Is an entire agreement clause the most important clause in a share purchase agreement?
Ok, so from a seller’s perspective probably the most important clause in a share purchase agreement (SPA) is how much they are being paid, but without an effective entire agreement clause there can be no certainty that the seller will be able to keep hold of this consideration and at the very least it increases the risk of a dispute arising post-completion. I would therefore argue that this often glanced over (boilerplate) clause at the back of the agreement demands greater recognition.
Like any commercial transaction, it is important that the terms of a share sale are clear and this is typically recorded in a carefully drafted SPA. This normally starts with agreed heads of terms, before due diligence enquiries and a detailed agreement being prepared to document the deal and cover off the various risks. However, without an entire agreement clause, it is open for a party to argue that other terms were agreed, in addition to those recorded in the SPA, such that a prior agreement or understanding could be binding (e.g. as recorded in the heads of terms or as part of the negotiations / due diligence). This will then need to be considered in addition, or instead of the terms of the SPA, adding considerable uncertainty over the terms agreed and leaving the transaction ripe for litigation.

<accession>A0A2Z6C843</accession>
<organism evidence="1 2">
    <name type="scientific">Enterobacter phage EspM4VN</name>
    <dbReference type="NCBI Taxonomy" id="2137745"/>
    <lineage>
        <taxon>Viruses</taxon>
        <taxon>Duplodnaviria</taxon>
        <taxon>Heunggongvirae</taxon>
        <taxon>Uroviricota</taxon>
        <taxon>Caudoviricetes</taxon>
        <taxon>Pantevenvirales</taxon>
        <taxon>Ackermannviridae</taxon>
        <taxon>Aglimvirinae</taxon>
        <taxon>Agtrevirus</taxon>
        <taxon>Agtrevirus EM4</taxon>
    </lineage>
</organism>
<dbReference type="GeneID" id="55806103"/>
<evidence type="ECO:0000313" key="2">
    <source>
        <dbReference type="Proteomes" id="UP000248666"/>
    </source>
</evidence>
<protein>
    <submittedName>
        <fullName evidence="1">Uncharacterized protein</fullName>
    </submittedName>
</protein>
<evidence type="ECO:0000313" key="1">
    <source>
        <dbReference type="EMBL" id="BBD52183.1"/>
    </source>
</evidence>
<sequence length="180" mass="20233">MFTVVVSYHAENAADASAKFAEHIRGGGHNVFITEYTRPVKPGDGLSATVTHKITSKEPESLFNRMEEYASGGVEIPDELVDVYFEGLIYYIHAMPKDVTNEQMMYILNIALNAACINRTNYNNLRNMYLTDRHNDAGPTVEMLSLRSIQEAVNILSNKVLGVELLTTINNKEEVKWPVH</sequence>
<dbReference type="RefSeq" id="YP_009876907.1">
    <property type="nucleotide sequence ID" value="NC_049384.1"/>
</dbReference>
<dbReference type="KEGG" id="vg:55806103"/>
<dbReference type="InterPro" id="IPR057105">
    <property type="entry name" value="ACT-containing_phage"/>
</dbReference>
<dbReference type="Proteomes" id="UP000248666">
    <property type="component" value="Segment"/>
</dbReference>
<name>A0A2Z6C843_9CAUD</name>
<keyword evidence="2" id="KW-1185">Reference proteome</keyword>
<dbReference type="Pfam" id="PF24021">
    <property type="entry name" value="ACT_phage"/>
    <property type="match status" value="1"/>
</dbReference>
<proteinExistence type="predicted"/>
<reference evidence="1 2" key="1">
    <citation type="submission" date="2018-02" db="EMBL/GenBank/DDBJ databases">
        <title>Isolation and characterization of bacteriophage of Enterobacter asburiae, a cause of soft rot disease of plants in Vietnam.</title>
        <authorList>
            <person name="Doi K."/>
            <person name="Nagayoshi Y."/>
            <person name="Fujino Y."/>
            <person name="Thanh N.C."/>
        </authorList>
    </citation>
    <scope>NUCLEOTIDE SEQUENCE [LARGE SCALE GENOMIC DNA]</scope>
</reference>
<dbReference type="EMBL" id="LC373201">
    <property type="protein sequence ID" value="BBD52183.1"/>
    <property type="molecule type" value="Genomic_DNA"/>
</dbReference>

Additionally, without a properly drafted entire agreement / non-reliance clause it is open for a buyer to argue that representations made during the sale process are binding on the seller, in addition to any warranties or indemnities that are included in the SPA. This opens up a whole new level of risk to the seller, especially as any claim that falls outside of the SPA bypasses any exclusions / limitations that are contained within it (and any insurance cover). Further, as one of the remedies for a misrepresentation claim is to seek restitution, the whole transaction could be unwound if the buyers claim is made out.
Of course there are statutory limits to what can reasonably be excluded and a clause that seeks to exclude liability for fraudulent misrepresentations will be unenforceable. Carving this risk out should not be of too much concern, however, provided the seller or its representatives haven’t intentionally misled the buyer.
While most parties to a SPA will focus on the consideration being paid, the mantra of a good dispute resolution lawyer is often ‘skip to the end’ to make sure the fundamentals of the contract are in place, before focusing on the commercially attractive points. Get this wrong, and at best there is uncertainty over the terms agreed and at worst the entire agreement can be unwound, so while it may sound boring forgive me if I take the time to check there is a well drafted entire agreement clause before turning to how much consideration is to be paid.
Cripps specialises in contract law and commercial disputes resolution. Get in touch if you need advice on entire agreement clauses or have any questions on the above.